A Happy Assyrtiko Accident for Mylonas


Stamatis Mylonas

“My father planted assyrtiko here more than 20 years ago, and there’s a funny story about how he became interested in it,” Stamatis Mylonas told me over Skype this spring. “He used to get mandilaria from Santorini in order to make a red version of savatiano—a sort of rosé. And at that time, no one thought anything of assyrtiko. One day, the truck pulled in, looking like it was filled with mandilaria, but they’d used the red grapes to conceal a truckload of assyrtiko. What was he going to do? Well, he made wine from it, and he liked it so much he decided to plant some vines.” Now those vines have become accustomed to the limestone soils of Keratea, far down the peninsula that extends south from Athens. Not only do they grow well, but they put out a wine with a distinct sense of place. There’s the sun, in the wine’s sweet white-fruit flavors, as well as the scent of the wild thyme and scrub that scratch out a living in the vineyard’s stony soils. And in the distance, there’s the shimmer of the sea, caught in a whiff of salinity that draws the wine to a clean, refreshing close. Hand-picked, macerated for eight hours before fermentation in stainless steel, and with three months on its lees, it’s a clean, clear version of assyrtiko with character.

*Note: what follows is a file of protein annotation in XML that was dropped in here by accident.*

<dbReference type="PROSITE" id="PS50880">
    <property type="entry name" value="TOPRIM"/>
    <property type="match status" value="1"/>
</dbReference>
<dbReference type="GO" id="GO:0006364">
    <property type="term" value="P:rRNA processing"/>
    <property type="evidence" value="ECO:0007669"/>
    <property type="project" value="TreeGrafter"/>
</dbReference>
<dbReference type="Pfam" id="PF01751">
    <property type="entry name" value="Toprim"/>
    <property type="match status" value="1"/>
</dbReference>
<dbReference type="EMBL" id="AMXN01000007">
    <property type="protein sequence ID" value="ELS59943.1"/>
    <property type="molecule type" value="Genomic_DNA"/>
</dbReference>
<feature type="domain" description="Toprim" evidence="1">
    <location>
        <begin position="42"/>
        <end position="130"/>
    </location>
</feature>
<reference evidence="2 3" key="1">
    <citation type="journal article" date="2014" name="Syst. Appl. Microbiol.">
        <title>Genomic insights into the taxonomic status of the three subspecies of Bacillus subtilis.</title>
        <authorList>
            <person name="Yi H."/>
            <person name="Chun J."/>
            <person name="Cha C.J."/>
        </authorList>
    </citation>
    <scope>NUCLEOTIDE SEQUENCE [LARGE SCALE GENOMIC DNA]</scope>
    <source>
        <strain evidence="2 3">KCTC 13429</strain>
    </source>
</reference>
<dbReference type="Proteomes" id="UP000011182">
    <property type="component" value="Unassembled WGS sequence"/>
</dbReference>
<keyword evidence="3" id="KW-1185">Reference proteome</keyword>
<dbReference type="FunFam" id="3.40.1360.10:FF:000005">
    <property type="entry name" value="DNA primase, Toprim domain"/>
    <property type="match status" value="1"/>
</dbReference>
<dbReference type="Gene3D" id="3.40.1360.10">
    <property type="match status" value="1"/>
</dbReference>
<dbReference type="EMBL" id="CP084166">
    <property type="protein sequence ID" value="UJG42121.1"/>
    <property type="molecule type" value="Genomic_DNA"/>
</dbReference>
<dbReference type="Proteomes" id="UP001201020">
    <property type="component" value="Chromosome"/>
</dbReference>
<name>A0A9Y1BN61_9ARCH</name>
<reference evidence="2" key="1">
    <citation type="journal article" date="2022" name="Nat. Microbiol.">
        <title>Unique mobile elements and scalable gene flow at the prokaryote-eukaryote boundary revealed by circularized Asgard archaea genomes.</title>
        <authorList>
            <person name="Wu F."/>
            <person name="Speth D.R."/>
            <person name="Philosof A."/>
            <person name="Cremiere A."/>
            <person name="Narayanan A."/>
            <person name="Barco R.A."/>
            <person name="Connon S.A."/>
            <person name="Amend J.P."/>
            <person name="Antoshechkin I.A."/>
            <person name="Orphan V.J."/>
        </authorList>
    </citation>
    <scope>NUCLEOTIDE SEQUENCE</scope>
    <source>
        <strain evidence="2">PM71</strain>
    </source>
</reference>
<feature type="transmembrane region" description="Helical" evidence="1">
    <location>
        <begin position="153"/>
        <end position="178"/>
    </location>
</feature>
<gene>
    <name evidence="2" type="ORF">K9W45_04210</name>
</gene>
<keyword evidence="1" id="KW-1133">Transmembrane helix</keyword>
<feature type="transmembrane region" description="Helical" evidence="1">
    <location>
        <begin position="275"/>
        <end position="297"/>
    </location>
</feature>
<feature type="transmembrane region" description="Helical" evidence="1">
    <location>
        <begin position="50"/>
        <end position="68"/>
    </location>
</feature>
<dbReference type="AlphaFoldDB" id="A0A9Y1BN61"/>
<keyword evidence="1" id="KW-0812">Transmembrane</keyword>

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Mylonas 2019 Attika Assyrtiko (Best Buy)


Every week, our editors highlight a wine that intrigued them in our blind panel tastings, expanding on their tasting note in this space. These are entirely editorial choices; there are no paid placements. Subscribers can also access the original tasting note by searching here.

is W&S’s executive editor and covers the wines of the Mediterranean, Central and Eastern Europe and Argentina for the magazine.


This story appears in the print issue of August 2020.
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